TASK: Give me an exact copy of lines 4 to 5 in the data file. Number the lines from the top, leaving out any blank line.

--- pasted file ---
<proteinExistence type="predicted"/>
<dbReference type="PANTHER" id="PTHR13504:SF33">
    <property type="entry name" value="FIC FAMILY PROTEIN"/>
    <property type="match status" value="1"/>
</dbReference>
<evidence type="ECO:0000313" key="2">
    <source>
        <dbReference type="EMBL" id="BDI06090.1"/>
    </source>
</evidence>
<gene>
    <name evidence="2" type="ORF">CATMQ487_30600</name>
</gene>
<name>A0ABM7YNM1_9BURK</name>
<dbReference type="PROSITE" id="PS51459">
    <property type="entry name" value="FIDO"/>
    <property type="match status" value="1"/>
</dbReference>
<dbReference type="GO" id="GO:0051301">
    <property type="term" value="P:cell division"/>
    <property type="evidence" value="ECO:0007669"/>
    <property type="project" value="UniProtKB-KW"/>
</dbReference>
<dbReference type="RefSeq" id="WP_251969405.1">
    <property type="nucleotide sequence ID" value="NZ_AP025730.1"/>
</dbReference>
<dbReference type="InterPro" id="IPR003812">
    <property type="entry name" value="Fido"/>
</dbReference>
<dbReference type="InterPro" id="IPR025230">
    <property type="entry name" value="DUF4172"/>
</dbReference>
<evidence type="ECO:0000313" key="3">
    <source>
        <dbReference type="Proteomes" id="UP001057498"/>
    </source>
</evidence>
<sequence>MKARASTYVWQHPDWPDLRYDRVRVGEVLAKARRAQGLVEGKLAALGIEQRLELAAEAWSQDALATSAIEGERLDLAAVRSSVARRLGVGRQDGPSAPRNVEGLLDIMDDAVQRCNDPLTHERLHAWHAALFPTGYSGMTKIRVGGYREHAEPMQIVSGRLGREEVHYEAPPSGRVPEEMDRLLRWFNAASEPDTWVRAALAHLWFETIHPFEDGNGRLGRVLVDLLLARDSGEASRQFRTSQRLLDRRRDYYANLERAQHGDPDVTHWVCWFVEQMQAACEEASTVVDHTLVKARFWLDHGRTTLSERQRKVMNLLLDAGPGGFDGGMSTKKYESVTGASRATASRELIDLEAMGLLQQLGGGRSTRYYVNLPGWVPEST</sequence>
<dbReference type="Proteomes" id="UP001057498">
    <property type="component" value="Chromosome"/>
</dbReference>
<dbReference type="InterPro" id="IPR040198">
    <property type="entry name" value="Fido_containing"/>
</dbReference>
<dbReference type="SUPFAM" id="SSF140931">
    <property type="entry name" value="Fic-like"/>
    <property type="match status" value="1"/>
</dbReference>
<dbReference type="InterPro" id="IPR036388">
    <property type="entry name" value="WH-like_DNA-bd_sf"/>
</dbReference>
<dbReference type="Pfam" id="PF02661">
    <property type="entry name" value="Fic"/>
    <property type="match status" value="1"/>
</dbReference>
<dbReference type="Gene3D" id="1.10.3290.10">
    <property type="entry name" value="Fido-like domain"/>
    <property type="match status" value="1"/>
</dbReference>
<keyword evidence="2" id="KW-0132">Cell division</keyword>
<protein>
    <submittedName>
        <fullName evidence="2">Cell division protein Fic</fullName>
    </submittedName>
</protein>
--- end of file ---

    <property type="match status" value="1"/>
</dbReference>